At last there is something for which I am too old. For years, I was too young to smoke or drink, too young to stay out all night, too young to vote. Now that I have just turned 22, however, Congress has decided that I am too old to register for the draft. Uncle Sam does not want me -- at least not now.
So why should I worry about the draft? Because I strongly suspect that the current draft debate in America is a sham. By allowing millions of young American men like me to avoid the draft (or seem to because we don't have to register immediately), it tricks us into playing along and playing it no-protest safe.
But in talking to friends about draft registration, I was surprised to hear so much agreement not on the question of a peacetime draft itself but on their willingness to fight for this country if drafted during a war.
It was as if I had expected people my age, being just kids in grade school during the war in Vietnam, to be more apathetic. I can remember hearing the daily death toll and the count of American and Vietnamese soldiers reported missing in action, but these events were after all, merely a TV chronicle of a gloomy episode in American life that had little real meaning for a 10-year-old caught between the perils of spitball fights and kickball during recess.
So if they had said they were going to dodge the next draft (I was just starting to consider where I could flee to), I would have taken this attitude for granted. I would have said it was because of the impact the vocal Vietnam draft dodgers had on us in the postwar era. And that their subsequent pardon by President Carter in 1977 seemed to make the possibility of avoiding the draft during the next war sound realistic and perhaps more worthwhile than fighting.
Instead of what I had expected my friends to say, however, they were telling me: "Now we grew up together, Greg, and you know I ain't that patriotic. Right? I ain't saying I would volunteer either. But if I was drafted, I would go. Wouldn't you?"
I found myself saying yes.
And then, what surprised me more than the overwhelming consensus among my friends (and my own agreement) was not that there was no alternative to the draft but that the popular alternative during the Vietnam War -- draft dodging -- no longer seemed to be so popular. Avoiding the registration for the peacetime draft seemed to be one thing and draft dodging during a war quite another. It seemed that draft dodging had suddenly become old-fashioned, like miniskirts or bell bottoms. We were not exactly eager to fight a war, but neither did we seem to believe in not fighting.
The times really are changing.
And given that we seemed to have reluctantly accepted the possibility of being drafted into a war, the current draft debate was just the beginnin of a series of related questions among which the most important seemed to be this: is there anything worth fighting for?
For example, is oil in the Persian Gulf worth fighting for? Or communism worth fighting against? What about Afghanistan?
One of my friends, a quarterback who must be used to thinking in terms of plays or paradigms, diagrammed his answer in two ways. "If it was up to me," he said, "I wouldn't fight for no damn oil.But then," he countered, "you have to realize how the government sees it. Oil keeps our economy going, so it's worth fighting for."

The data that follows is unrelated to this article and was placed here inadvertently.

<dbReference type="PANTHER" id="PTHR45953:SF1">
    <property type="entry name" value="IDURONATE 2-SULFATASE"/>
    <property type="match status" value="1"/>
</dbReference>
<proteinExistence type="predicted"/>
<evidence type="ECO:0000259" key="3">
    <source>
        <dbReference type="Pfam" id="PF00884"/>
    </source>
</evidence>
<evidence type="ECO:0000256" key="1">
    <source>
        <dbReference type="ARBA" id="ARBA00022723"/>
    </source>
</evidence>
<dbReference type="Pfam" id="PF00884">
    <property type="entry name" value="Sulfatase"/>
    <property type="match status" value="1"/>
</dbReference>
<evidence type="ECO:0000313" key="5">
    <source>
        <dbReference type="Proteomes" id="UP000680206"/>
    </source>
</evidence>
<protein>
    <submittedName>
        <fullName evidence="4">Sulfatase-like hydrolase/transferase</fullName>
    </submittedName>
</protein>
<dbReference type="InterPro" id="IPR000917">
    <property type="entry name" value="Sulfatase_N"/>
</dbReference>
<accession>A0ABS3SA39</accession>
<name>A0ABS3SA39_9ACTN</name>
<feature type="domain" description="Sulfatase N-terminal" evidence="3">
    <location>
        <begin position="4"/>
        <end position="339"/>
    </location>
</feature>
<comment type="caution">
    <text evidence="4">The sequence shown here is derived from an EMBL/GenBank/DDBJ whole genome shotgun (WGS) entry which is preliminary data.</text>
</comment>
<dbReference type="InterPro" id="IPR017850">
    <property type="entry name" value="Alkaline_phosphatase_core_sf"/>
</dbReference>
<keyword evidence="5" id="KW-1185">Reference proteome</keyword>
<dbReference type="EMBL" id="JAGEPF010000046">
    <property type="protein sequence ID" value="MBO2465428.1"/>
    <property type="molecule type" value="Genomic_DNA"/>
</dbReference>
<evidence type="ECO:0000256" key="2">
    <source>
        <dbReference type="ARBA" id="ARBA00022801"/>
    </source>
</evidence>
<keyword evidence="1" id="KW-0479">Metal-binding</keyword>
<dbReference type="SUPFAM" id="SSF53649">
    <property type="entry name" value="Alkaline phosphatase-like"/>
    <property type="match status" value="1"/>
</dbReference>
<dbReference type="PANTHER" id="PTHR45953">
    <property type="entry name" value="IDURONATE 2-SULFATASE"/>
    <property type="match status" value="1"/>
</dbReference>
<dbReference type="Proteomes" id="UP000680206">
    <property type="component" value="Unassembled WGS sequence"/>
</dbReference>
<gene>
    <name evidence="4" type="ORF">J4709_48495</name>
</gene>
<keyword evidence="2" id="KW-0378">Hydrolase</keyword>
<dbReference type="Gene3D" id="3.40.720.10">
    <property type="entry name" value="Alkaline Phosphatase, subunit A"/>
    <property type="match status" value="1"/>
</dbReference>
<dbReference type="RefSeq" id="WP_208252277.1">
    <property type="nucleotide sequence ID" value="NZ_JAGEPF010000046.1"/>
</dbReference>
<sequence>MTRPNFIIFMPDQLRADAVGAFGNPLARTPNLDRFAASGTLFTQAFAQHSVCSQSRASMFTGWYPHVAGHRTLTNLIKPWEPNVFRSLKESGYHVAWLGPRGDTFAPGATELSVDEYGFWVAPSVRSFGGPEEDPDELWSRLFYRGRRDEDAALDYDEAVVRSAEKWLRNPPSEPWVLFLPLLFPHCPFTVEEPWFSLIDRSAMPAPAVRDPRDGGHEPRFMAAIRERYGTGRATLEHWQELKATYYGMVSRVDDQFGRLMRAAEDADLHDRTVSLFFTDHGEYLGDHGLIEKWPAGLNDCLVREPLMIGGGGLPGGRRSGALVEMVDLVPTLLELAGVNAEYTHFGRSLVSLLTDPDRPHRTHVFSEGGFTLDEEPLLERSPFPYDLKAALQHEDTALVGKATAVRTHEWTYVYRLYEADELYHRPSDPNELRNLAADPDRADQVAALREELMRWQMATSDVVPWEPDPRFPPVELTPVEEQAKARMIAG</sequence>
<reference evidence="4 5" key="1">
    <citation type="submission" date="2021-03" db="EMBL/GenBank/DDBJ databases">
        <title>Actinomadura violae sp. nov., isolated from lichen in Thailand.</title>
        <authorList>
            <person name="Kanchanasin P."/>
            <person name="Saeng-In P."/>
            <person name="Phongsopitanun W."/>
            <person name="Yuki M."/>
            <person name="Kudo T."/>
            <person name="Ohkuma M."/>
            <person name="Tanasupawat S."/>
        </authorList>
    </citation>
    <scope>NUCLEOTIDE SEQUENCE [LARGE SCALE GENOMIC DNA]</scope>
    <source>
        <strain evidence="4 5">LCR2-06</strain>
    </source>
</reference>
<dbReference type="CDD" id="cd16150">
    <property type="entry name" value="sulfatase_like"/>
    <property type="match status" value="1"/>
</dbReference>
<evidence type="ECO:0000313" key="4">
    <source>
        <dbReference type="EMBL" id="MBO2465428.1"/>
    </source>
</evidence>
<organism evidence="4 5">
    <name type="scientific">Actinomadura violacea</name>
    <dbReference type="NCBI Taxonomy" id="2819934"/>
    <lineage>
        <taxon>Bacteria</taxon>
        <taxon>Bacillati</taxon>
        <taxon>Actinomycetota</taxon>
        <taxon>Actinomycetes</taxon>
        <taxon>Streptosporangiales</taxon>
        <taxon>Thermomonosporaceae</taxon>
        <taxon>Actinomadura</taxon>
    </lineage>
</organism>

If he is right, I thought, whose decision is it: mine or the government's?
If it were up to me, I wouldn't be willing to fight for oil because, among other things, Americans don't seem willing substantially to sacrifice driving their big, inefficient cars, so why should 2 be willing to sacrifice my life? Who's being selfish? Why else, I asked myself, wouldn't more people have condemned the recent decision by the Republican Party to inclue a plank in its platform abolishing the 55mph speed limit? On the other hand, abolishing the apartheid system in South Africa does seem to me to be an ideal sincerely worth fighting for.
But I asked myself realistically what would it mean if millions of American citizens were to make individual decisions about what to them was worth fighting for and none of us could agree, I had to concede that the government, not I, should be primarily responsible for deciding what is worth fighting for. To concede this point, however, it not the same as disavowing any responsibility or interest in the decision made by Congress. After all, as citizens who elect public officials to serve in government, we share the burden of the decisions they make. And since those decisions shape all our lives, we can and should publicily protest our dissent to widely unpopular decisions.
Does that mean that I could still end up fighting a war that I do not believe in?
Yes, but that is the duty of every citizen. No more; no less. This duty should be borne disproportionately by the poor and minorities, who make up the majority of the current volunteer armed servies. It should be the duty of all citizens -- rich and poor alike, men and women, the highly educated and the not so well educated. Ideally, the armed services should be composed of a true cross section of Americans. Maybe 18 months or two years of national service compulsory for all high school graduates could achieve such a goal. Reforming the Selective Service System might be another way.
I don't know. But that's not my point either. More important is that the current draft debate should and does raise tougher questions than anyone can pretend to have all the answers to immediately.
I, for example, still have doubts and questions in mind about the farsightedness of the recent decision by Congress to reenact the peacetime draft of 19-and 20-year-olds this summer. And that is probably how it should be. Who knows? I may be next.